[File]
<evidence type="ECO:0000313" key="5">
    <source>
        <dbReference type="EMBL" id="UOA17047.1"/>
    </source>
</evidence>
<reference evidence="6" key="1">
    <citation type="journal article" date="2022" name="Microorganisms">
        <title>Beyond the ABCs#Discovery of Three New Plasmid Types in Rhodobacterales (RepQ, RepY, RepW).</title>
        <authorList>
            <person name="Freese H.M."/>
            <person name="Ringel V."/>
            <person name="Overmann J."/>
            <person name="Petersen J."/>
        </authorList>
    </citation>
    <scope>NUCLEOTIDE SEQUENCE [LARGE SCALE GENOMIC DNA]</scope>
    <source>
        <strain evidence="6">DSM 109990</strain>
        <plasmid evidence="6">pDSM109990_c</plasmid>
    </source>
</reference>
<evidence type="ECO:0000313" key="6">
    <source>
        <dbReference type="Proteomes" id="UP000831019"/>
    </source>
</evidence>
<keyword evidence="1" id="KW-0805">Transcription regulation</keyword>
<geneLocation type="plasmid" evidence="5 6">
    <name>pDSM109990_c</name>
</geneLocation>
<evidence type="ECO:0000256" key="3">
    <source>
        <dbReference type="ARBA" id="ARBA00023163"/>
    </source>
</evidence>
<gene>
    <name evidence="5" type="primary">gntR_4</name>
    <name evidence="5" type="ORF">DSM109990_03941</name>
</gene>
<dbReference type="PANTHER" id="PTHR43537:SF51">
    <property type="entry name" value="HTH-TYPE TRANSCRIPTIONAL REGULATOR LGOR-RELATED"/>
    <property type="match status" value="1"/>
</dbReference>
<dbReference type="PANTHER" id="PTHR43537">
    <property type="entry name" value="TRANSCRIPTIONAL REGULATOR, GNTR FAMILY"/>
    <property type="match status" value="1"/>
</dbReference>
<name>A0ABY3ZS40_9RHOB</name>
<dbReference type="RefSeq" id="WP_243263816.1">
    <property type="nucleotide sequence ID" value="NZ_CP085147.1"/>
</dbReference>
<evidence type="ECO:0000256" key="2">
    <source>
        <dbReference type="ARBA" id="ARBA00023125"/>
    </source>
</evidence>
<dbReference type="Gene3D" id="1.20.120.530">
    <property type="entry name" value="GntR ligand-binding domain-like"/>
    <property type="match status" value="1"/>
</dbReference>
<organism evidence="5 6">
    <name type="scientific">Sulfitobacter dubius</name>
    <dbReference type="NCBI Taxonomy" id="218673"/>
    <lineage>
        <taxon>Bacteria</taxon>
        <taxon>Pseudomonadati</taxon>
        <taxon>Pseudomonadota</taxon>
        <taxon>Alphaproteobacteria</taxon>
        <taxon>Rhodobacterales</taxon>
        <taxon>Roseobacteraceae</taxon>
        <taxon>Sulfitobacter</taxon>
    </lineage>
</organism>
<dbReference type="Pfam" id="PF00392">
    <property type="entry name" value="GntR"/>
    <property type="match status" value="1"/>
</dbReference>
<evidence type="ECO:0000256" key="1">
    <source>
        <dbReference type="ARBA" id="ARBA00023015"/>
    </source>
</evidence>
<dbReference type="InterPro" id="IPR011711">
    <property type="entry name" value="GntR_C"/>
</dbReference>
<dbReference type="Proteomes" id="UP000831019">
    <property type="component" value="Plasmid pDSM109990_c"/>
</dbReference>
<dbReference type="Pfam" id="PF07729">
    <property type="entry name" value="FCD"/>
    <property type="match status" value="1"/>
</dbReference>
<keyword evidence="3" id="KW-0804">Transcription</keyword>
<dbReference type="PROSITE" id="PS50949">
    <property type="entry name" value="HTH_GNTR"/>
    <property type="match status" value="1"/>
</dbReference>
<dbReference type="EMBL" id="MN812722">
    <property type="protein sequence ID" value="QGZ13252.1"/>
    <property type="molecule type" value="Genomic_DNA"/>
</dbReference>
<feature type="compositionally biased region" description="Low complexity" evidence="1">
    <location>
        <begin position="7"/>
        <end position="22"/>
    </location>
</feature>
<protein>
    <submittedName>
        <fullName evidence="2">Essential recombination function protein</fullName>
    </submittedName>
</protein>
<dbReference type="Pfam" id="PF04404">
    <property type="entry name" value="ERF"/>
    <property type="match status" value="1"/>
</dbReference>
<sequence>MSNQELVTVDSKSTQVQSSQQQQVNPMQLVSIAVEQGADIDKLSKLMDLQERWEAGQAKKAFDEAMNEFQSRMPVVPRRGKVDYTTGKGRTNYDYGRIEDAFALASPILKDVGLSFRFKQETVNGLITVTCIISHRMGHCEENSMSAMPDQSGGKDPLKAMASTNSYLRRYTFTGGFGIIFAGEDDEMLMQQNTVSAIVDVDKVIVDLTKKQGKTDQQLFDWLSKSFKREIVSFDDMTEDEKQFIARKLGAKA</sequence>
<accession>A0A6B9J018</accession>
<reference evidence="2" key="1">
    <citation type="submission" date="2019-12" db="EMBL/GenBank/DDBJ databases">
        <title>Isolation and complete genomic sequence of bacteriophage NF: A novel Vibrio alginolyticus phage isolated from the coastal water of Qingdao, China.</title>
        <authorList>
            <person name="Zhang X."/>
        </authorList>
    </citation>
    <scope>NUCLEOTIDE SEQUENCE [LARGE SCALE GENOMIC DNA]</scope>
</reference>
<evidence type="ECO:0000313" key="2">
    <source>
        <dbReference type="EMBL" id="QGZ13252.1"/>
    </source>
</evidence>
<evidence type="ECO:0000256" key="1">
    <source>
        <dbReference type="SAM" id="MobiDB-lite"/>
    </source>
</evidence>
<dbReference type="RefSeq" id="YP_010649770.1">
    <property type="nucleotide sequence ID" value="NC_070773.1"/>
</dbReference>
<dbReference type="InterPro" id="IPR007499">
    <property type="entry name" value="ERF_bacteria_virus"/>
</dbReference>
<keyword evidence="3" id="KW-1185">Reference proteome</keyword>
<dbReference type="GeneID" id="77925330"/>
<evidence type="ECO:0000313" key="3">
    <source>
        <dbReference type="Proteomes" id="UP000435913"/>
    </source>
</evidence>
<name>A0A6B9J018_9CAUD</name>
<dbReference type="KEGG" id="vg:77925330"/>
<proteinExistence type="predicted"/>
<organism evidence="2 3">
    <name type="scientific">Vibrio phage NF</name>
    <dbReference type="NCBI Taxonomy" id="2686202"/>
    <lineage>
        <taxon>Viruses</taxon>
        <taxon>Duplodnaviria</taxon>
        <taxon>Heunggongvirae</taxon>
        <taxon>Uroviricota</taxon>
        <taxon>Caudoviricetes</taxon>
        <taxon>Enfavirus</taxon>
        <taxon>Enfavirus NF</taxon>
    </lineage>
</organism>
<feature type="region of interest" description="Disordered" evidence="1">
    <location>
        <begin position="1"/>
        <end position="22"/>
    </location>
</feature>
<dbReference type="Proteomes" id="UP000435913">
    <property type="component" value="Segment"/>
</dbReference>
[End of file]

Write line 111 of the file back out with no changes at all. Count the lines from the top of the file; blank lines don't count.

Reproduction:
    </submittedName>